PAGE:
REGINA – As a coach, Mario Pouliot hated what he was doing. He was essentially not putting his team in the best position to try and win.
But he had no doubt he and the organization were making the right decision. And, with his Acadie-Bathurst Titan in Sunday’s Memorial Cup final against the host Regina Pats, he’s glad they played the odds.
"With just one goal difference, I don’t want to go all-in to put my money and maybe give an empty-net goal," Pouliot said. "From that it was clear – no chance for us to go in the final directly.
"It was being logical."
To rewind, the circumstances were bizarre late in the Titan’s last round-robin game against the Hamilton Bulldogs.
A win would have given the Titan a perfect unbeaten record in round-robin play and a no-questions-asked bye to the tournament final.
The Titan trailed by a goal with 1:34 left in the third period and were given a power play, which resulted in a faceoff in the Hamilton end.
The natural decision would have been to pull goalie Evan Fitzpatrick for an extra attacker.
But there was a dilemma at hand.
A two-goal loss would have relinquished a tiebreaking scenario – goals for and goals against differential – the Titan had over the Bulldogs if Regina was to beat Swift Current a night later.
Under those circumstances – which ultimately came to fruition – all three teams would be 2-1 and the differentials would be determined based on games not involving Swift Current. (Thus, Regina’s ratio was set before its last matchup.)
So, Pouliot never even considered removing Fitzpatrick and lost 3-2.
"As a coach you want to win every game," Pouliot said. "So, it was really tough for me."
Pouliot wanted to ensure he had one tiebreaking scenario in his possession, even though a Swift Current win over Regina would have given those teams identical 1-2 marks and forced them to face off in a tiebreaking game. If that had happened, Hamilton would have earned the bye to the final based on its head-to-head win over Acadie-Bathurst.
Pouliot said the decision not to pull Fitzpatrick under such a situation was made before the game through consultations with GM Sylvain Couturier. They ran the numbers, double- and triple-checked them, and verified them with the CHL.
He even called Couturier during the second intermission when the Titan were down 2-1 to see if they should consider calling an audible. Nope. They’d stick to the plan.
"It was clear it was the direction we wanted to do," Pouliot said.
Pouliot informed his players not to press late in the third period. Normally, with around five to seven minutes remaining when trailing a goal, they switch to a more aggressive forecheck, he said. Abort those tactics.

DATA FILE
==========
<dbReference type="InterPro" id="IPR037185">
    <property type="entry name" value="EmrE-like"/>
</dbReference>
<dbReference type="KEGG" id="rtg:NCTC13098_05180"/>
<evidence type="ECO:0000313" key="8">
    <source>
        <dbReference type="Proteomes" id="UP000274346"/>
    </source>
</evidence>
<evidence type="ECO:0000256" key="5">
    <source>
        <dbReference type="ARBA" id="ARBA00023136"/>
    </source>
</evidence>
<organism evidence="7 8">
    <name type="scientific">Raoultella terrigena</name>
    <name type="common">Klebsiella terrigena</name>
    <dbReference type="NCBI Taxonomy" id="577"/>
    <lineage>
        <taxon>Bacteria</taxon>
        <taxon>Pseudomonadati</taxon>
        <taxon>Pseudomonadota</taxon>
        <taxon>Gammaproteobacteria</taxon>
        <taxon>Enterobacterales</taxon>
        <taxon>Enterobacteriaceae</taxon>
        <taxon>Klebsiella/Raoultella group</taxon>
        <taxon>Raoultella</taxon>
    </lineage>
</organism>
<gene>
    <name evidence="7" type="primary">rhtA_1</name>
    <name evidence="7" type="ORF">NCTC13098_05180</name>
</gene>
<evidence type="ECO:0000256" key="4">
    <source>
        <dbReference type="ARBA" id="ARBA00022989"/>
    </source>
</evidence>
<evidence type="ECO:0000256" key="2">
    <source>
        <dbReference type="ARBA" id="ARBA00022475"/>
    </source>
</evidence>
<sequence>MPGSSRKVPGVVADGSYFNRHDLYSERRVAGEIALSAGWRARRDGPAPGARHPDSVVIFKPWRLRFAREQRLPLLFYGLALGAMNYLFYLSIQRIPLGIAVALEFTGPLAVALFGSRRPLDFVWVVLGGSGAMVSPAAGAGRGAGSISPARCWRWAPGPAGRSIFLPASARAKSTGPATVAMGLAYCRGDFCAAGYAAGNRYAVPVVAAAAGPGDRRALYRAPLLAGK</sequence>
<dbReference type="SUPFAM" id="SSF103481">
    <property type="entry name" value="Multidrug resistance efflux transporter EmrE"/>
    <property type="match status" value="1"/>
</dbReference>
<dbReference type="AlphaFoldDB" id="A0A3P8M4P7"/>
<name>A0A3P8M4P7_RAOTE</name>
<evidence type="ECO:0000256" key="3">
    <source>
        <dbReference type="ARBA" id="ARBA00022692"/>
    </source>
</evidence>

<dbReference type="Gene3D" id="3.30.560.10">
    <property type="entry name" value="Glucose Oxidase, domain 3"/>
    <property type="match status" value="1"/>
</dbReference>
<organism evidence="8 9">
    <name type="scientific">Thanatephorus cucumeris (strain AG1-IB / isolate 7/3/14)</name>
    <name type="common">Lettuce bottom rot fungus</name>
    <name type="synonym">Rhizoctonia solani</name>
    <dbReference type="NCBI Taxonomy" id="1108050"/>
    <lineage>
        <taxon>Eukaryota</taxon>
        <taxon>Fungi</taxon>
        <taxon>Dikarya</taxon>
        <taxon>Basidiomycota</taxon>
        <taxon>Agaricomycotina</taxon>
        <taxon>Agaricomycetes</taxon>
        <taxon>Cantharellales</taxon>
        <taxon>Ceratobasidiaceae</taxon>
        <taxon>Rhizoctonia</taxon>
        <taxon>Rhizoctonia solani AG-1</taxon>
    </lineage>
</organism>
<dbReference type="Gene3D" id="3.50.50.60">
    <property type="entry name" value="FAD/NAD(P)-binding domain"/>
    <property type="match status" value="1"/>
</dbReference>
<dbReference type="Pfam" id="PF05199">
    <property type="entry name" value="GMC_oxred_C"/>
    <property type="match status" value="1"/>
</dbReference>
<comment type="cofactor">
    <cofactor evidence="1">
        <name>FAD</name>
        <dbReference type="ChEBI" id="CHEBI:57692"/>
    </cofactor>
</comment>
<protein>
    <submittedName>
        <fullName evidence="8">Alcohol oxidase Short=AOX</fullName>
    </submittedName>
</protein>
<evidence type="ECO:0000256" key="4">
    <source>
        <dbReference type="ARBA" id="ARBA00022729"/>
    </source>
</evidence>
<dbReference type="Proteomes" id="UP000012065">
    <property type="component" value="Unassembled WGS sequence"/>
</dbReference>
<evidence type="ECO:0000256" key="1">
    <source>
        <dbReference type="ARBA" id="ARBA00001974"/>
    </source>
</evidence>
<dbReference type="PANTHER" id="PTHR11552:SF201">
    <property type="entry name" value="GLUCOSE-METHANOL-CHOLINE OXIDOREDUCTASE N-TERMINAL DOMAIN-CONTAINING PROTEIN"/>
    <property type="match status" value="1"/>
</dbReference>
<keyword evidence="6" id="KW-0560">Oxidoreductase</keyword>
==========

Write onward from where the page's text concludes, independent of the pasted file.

He then let them know with two minutes remaining that Fitzpatrick would stay in the crease.
He wasn’t thrilled with having to play it safe – and protecting a one-goal disadvantage – but it worked out for the best.
Bulldogs coach John Gruden said he didn’t care his team couldn’t win by two and thought it would be advantageous for his group to stay sharp by playing in the semifinal.
Of course, they ended up losing to the Pats.
That’s exactly what the Titan were trying to avoid.
"Ask John Gruden if he wants to play again in the semifinal game," Pouliot said. "When it’s a game, it’s one shot, one opportunity, everything can happen. (Friday) night that happened. (Pats goalie Max) Paddock was really solid and every chance they got, they scored.
"Hamilton maybe didn’t play their best game. But, for sure, they created a lot of scoring chances to win the game. During one game we never know what can happen."
As for a long layoff for the Titan, Pouliot isn’t considered in the slightest.
The last two days gave the players a chance to see family members and participate in a team ping pong tournament on Friday, before a practice on Saturday. Pouliot believes they’ll be mentally sharp once the puck is dropped.
The Titan won 10 straight games during the QMJHL playoffs, which meant extended breaks after two sweeps. Rest trumped any rust for his players, he noted.
Even if how the Titan got there was a little unsettling, trying to move straight to the final was the best and safest bet.
"I don’t like to play at the casino," Pouliot said. "I like to take care of my money."
THE TITAN WAY
All Titan players pick up pucks after practices and pre-game warmups.
This type of mentality isn’t reserved for the ice either.
Pouliot said that while on the road the team is split into groups of four with the veterans acting as leaders rather than delegators. Duties are packing the bus, unpacking it, cleaning it, and picking up meals.
"If we want to be a team on the ice, we have to be a team off the ice," he said.
Right from the start of training camp, the message was the Titan would have a winning mindset.
"Our expectation was to win our last game," Pouliot said.
They have a chance to do that Sunday.